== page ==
Unipolar World and the Outside Perspective of US

March 19, 2008
By Raffi Nersessian, Cutters Creek, IN

I will begin my story on a personal note. Born in California because of my family backgrounds from Europe I am a combination of several cultures and languages. My father always likes to say that we are cross-cultural cosmopolitans. And we travel abroad a lot. A couple of years ago at the municipal airport of Alicante in Spain I visited the restroom. While relieving I was taken by surprise that Bush was inscribed on the inside of all the urinals. Further I noticed that many were relieving by aiming on the graffiti with a grin on their face. I thought it was weird as it was funny! I will set this awkward observation aside and focus on the subject of my essay.

The 20th century was marked by numerous global conflicts. Of these, the end of the Cold War at the dawn of the 21st impacted greatly the United States’ domestic and foreign policy. The Cold War was defined by a bi-polar system in which the two world super powers, the United States and the USSR, kept each other and their smaller “client” nations in check. The world became suddenly uni-polar, with the United States, some say, as the world’s sole superpower. Disrupting the established international balance the end of the Cold War transformed conflicts, previously based on political ideologies, to conflicts about Culture – East and West, Religion – Islam and the rest -- and Ethnicity. The conflicts in Bosnia, Kosovo, Nagorno-Karabagh, Chechnya, etc. are a prime example. On the one hand, many nations were freed from the influence of the Soviet Union and no longer had to fear its iron fist. On the other, new problems and turmoil emerged: With no Soviet Union to look for support these newly independent governments, for example Afghanistan, stood extremely weak and exposed to easy overthrow by radical religious groupings, such as Al- Qaeda and the Taliban.

Gaining strength and increasing popular appeal the terrorist organizations were able to plan and execute world-wide coordinated attacks, such as the September 11, 2001. The latter impacted profoundly the United States, leading it to launch the so-called War on Terrorism at home and abroad. Instead of facing one well-known adversary we now have to confront multiple, some of which are not well known, enemies. The consequences of these events are many. Most have affected the country, as a whole, and each one of us individually in not much positive ways, namely:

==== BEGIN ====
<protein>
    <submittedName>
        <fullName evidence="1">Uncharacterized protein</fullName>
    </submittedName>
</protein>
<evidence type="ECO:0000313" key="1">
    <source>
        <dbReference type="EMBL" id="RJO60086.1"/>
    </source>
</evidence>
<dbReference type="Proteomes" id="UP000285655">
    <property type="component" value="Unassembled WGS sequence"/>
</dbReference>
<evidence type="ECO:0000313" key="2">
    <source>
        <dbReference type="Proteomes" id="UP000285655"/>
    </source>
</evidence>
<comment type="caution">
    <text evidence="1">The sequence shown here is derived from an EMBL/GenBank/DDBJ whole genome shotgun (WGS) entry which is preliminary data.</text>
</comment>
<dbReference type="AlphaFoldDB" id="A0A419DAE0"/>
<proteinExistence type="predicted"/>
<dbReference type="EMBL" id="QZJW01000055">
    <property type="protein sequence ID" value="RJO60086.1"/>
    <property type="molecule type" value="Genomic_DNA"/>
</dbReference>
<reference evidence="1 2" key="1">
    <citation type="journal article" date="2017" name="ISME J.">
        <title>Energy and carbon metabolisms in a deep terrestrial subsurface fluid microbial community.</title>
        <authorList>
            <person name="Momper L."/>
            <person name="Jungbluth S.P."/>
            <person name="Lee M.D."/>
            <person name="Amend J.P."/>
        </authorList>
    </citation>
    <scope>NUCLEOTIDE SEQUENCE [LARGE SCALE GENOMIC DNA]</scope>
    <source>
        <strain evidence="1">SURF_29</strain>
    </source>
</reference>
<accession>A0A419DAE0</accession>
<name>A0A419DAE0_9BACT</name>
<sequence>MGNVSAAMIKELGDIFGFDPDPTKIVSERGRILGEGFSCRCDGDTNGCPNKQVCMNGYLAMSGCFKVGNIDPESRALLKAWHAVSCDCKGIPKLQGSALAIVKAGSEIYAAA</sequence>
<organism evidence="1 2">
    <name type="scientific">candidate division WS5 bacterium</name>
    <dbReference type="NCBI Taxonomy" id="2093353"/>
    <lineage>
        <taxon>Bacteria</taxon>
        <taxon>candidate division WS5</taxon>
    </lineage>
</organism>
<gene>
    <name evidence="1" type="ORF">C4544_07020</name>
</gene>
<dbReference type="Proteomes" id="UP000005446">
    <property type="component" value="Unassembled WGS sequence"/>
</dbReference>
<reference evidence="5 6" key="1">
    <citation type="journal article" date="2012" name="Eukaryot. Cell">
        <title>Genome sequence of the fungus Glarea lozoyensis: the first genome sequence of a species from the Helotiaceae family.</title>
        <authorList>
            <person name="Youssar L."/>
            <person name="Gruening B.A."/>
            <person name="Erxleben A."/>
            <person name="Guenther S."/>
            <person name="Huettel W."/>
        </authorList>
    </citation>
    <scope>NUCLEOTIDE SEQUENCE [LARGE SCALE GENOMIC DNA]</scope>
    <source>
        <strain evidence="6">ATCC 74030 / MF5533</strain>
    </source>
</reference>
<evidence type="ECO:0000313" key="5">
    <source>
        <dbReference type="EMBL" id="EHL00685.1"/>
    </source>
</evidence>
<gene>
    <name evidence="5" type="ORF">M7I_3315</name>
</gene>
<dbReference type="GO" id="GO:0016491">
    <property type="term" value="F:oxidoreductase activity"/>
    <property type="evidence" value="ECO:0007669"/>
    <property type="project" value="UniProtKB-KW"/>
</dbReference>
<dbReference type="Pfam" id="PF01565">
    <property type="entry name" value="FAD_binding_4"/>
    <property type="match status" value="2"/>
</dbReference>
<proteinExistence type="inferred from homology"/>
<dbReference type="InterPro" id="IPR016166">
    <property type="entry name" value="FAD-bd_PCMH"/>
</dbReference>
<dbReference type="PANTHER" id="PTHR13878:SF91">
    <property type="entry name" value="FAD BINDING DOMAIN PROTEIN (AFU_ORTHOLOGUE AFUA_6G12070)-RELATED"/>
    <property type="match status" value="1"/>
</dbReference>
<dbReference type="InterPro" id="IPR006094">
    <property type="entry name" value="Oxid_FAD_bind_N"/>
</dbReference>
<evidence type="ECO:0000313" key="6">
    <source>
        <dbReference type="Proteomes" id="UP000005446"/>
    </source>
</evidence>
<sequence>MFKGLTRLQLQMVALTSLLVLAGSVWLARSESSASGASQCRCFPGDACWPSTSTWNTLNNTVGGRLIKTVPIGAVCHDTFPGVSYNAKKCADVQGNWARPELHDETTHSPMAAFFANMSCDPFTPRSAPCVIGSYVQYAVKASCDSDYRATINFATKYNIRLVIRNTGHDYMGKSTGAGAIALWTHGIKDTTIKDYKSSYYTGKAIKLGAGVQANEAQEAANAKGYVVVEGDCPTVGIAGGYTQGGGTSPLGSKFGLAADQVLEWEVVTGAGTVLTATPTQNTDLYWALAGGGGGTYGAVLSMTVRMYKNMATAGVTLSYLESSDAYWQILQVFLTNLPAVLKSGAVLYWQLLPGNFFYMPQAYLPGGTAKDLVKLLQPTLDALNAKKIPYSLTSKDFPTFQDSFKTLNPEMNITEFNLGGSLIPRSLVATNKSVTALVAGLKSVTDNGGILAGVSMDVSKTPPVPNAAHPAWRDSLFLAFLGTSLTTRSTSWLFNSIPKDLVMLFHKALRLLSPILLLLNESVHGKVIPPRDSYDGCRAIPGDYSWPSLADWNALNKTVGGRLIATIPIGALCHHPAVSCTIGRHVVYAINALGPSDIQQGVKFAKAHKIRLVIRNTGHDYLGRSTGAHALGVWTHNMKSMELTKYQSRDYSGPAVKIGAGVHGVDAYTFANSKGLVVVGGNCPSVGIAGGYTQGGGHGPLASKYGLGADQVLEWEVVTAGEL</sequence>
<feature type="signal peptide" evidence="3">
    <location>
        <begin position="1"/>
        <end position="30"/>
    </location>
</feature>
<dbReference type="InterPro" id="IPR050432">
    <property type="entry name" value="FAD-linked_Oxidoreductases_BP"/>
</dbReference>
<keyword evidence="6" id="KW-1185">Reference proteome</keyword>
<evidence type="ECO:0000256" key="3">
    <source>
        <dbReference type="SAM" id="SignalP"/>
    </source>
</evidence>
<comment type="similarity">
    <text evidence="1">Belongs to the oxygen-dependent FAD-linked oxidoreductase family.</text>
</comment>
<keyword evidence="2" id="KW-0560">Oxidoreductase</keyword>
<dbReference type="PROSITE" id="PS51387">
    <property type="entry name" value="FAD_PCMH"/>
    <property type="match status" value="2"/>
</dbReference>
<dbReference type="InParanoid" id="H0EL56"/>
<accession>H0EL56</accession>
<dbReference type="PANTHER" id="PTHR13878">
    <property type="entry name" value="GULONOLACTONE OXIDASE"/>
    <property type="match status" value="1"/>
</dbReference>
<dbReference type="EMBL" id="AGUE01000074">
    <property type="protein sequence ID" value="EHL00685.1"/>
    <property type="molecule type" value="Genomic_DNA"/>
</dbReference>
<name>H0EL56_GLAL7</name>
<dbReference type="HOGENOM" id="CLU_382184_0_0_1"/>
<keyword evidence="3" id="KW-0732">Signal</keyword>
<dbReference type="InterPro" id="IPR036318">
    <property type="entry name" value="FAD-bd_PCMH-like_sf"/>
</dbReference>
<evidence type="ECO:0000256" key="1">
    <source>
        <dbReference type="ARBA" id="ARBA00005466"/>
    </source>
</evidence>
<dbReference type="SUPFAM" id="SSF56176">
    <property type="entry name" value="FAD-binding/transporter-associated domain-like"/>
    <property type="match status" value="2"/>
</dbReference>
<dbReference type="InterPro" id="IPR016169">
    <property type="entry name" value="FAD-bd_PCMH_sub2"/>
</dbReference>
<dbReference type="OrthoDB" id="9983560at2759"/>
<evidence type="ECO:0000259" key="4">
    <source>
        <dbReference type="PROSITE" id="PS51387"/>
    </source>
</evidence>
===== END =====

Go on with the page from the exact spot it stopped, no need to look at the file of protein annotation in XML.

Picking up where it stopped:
While the United States is fighting the good fight, the course of events, especially

the war in Iraq, has hurt the United States standing throughout the Islamic

Numerous disputes and differences emerged with our Western alliances. The US image suffered major setbacks and there is a noticeable anger among many Europeans, something I saw very clearly in Spain.
There are major strains due the needs of equipping a new type of armed force capable of fighting unconventional of warfare.
Domestically, businesses and citizens have had to carry the burden of rising energy prices and heavier taxation. This has made conducting business and, not the least, the average US household’s energy, costlier.
The cost of the War on Terror has distracted funds from many important domestic social programs.

In retrospect, the implications of the New World order, which emerged after the fall of the Soviet Union, bear heavily on many aspects of the United State’s domestic and international policies.

What I tried to describe about the end of the Cold War and its repercussions I learned from the traditional media, the Internet, the books I read, etc. But the most important conclusion I reached is not from those sources. It was actually captured by a totally unrelated moment of personal experience – the “Alicante Incident.” I thought it underscores the meaning of this essay. Going back and putting all the pieces together it is, after all, not as funny as I thought it was.

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